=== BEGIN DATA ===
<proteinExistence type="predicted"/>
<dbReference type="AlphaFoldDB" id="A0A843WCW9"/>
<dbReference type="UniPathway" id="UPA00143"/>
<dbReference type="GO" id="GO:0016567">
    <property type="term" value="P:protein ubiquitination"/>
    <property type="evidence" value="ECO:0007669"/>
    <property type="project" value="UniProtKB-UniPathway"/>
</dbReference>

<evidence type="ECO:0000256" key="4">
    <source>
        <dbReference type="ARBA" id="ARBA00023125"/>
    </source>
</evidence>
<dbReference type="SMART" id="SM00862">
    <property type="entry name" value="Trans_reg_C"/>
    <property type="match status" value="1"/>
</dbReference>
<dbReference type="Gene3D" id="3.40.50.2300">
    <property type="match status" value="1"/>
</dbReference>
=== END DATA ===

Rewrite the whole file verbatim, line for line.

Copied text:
<proteinExistence type="predicted"/>
<dbReference type="AlphaFoldDB" id="A0A843WCW9"/>
<dbReference type="UniPathway" id="UPA00143"/>
<dbReference type="GO" id="GO:0016567">
    <property type="term" value="P:protein ubiquitination"/>
    <property type="evidence" value="ECO:0007669"/>
    <property type="project" value="UniProtKB-UniPathway"/>
</dbReference>

<evidence type="ECO:0000256" key="4">
    <source>
        <dbReference type="ARBA" id="ARBA00023125"/>
    </source>
</evidence>
<dbReference type="SMART" id="SM00862">
    <property type="entry name" value="Trans_reg_C"/>
    <property type="match status" value="1"/>
</dbReference>
<dbReference type="Gene3D" id="3.40.50.2300">
    <property type="match status" value="1"/>
</dbReference>